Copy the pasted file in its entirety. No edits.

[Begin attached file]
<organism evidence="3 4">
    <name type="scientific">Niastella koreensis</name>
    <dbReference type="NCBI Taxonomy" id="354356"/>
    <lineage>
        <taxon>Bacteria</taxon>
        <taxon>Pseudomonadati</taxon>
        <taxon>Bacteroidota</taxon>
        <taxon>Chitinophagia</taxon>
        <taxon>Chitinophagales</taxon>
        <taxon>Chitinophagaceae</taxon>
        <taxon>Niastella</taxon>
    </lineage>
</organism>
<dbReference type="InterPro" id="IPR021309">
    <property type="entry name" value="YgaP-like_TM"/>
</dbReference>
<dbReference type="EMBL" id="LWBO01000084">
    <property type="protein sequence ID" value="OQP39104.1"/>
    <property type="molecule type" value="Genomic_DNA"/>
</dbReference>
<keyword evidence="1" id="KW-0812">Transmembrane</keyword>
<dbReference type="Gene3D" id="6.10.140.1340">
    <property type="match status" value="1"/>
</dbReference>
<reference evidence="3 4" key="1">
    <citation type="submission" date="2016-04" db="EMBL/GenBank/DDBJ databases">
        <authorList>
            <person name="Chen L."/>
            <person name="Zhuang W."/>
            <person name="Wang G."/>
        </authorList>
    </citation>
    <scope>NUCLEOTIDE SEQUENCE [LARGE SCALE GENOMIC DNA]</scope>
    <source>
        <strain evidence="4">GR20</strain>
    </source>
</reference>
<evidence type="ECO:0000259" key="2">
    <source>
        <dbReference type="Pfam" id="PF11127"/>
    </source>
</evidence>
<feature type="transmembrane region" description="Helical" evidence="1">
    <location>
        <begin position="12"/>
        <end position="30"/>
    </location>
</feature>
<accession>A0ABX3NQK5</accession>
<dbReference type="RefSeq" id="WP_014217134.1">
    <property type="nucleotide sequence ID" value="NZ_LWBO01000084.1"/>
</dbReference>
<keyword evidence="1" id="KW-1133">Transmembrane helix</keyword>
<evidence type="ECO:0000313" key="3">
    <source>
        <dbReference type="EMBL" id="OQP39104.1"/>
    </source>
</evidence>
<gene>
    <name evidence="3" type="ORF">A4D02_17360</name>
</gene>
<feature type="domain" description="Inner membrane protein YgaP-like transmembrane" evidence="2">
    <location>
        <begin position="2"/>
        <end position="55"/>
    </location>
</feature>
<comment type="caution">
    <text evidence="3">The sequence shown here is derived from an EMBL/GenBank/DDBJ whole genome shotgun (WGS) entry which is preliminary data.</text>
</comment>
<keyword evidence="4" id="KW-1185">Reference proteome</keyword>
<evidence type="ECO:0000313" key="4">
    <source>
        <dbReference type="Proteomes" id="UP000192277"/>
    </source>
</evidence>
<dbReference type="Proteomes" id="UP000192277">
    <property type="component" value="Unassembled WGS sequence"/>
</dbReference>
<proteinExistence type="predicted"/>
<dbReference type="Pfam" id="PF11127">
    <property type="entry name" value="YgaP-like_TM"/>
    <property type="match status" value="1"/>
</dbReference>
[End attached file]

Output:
<organism evidence="3 4">
    <name type="scientific">Niastella koreensis</name>
    <dbReference type="NCBI Taxonomy" id="354356"/>
    <lineage>
        <taxon>Bacteria</taxon>
        <taxon>Pseudomonadati</taxon>
        <taxon>Bacteroidota</taxon>
        <taxon>Chitinophagia</taxon>
        <taxon>Chitinophagales</taxon>
        <taxon>Chitinophagaceae</taxon>
        <taxon>Niastella</taxon>
    </lineage>
</organism>
<dbReference type="InterPro" id="IPR021309">
    <property type="entry name" value="YgaP-like_TM"/>
</dbReference>
<dbReference type="EMBL" id="LWBO01000084">
    <property type="protein sequence ID" value="OQP39104.1"/>
    <property type="molecule type" value="Genomic_DNA"/>
</dbReference>
<keyword evidence="1" id="KW-0812">Transmembrane</keyword>
<dbReference type="Gene3D" id="6.10.140.1340">
    <property type="match status" value="1"/>
</dbReference>
<reference evidence="3 4" key="1">
    <citation type="submission" date="2016-04" db="EMBL/GenBank/DDBJ databases">
        <authorList>
            <person name="Chen L."/>
            <person name="Zhuang W."/>
            <person name="Wang G."/>
        </authorList>
    </citation>
    <scope>NUCLEOTIDE SEQUENCE [LARGE SCALE GENOMIC DNA]</scope>
    <source>
        <strain evidence="4">GR20</strain>
    </source>
</reference>
<evidence type="ECO:0000259" key="2">
    <source>
        <dbReference type="Pfam" id="PF11127"/>
    </source>
</evidence>
<feature type="transmembrane region" description="Helical" evidence="1">
    <location>
        <begin position="12"/>
        <end position="30"/>
    </location>
</feature>
<accession>A0ABX3NQK5</accession>
<dbReference type="RefSeq" id="WP_014217134.1">
    <property type="nucleotide sequence ID" value="NZ_LWBO01000084.1"/>
</dbReference>
<keyword evidence="1" id="KW-1133">Transmembrane helix</keyword>
<evidence type="ECO:0000313" key="3">
    <source>
        <dbReference type="EMBL" id="OQP39104.1"/>
    </source>
</evidence>
<gene>
    <name evidence="3" type="ORF">A4D02_17360</name>
</gene>
<feature type="domain" description="Inner membrane protein YgaP-like transmembrane" evidence="2">
    <location>
        <begin position="2"/>
        <end position="55"/>
    </location>
</feature>
<comment type="caution">
    <text evidence="3">The sequence shown here is derived from an EMBL/GenBank/DDBJ whole genome shotgun (WGS) entry which is preliminary data.</text>
</comment>
<keyword evidence="4" id="KW-1185">Reference proteome</keyword>
<evidence type="ECO:0000313" key="4">
    <source>
        <dbReference type="Proteomes" id="UP000192277"/>
    </source>
</evidence>
<dbReference type="Proteomes" id="UP000192277">
    <property type="component" value="Unassembled WGS sequence"/>
</dbReference>
<proteinExistence type="predicted"/>
<dbReference type="Pfam" id="PF11127">
    <property type="entry name" value="YgaP-like_TM"/>
    <property type="match status" value="1"/>
</dbReference>